4 and 5 Anne c 3 (or c 16)—The Administration of Justice Act 1705—ss 12 and 13.
(1) In any action on any bond or on any penal sum for non-performance of any covenant or agreement, the plaintiff may assign as many breaches as he thinks fit, and may recover not only such damages as have been usually awarded in such cases, but also damages for such of the said breaches so assigned as the plaintiff proves to have occurred.(2) If interlocutory judgment in any such case is given for the plaintiff by confession or in default of appearance or of pleading, the plaintiff may suggest as many breaches of the covenants and agreements as he thinks fit, and may on proof of such breaches recover damages accordingly.(3) If the defendant after judgment and before execution pays into the court where the action is brought to the use of the plaintiff such damages together with the costs of the action, or if by reason of any execution the plaintiff is fully paid or satisfied all such damages together with his costs of the action and all reasonable charges and expenses for the said execution, further proceedings on the said judgment shall be stayed. But the judgment shall remain as a further security to answer to the plaintiff such damages as are sustained for further breach of such covenant or agreement, and upon any such breach the plaintiff may summon the defendant to show cause why execution should not be had or awarded upon the said judgment, upon which there shall be the like proceeding or such other proceeding as may be ordered for inquiry as to such breaches and assessing damages thereon; and upon payment or satisfaction in manner as aforesaid of such future damages costs charges and expenses as aforesaid all further proceedings on the said judgment shall to the like extent again be stayed.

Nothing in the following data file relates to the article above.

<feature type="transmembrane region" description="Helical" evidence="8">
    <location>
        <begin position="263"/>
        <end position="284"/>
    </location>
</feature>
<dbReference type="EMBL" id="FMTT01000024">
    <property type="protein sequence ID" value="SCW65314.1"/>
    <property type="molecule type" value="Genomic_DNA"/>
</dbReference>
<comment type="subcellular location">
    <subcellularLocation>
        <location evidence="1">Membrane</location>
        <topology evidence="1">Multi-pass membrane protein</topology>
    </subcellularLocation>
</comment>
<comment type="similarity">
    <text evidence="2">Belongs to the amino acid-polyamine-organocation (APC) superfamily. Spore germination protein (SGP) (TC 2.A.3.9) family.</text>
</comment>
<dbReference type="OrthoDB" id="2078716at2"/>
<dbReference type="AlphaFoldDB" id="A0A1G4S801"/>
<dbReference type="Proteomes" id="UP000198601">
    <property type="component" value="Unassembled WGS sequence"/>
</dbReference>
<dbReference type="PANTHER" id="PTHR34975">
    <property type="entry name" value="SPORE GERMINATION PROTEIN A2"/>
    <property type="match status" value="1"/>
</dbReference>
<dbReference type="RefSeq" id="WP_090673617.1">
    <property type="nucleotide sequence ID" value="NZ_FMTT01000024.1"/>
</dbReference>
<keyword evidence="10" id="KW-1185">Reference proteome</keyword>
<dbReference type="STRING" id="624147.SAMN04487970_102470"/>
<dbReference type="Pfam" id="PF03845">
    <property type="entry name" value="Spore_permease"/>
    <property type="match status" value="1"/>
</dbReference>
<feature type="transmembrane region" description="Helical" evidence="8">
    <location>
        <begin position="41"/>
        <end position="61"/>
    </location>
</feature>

34 Action of debt brought on a bond after money paid etc
(1) Where an action is brought upon any bond which has a condition or defeasance to make void the same upon payment of a lesser sum at a day or place certain, if the obligor has before the action brought paid to the obligee the principal and interest due by the defeasance or condition of such bond, though such payment was not made strictly according to the condition or defeasance, it may nevertheless be pleaded in bar of such action; and shall be as effectual a bar thereof as if the money had been paid at the day and place according to the condition or defeasance and had been so pleaded.(2) If at any time pending an action upon any such bond with a penalty the defendant brings into court all the principal money and interest due on such bond and also all costs properly chargeable by the plaintiff against the defendant in respect of any proceedings upon such bond, the money so brought in shall be in full satisfaction and discharge of the bond.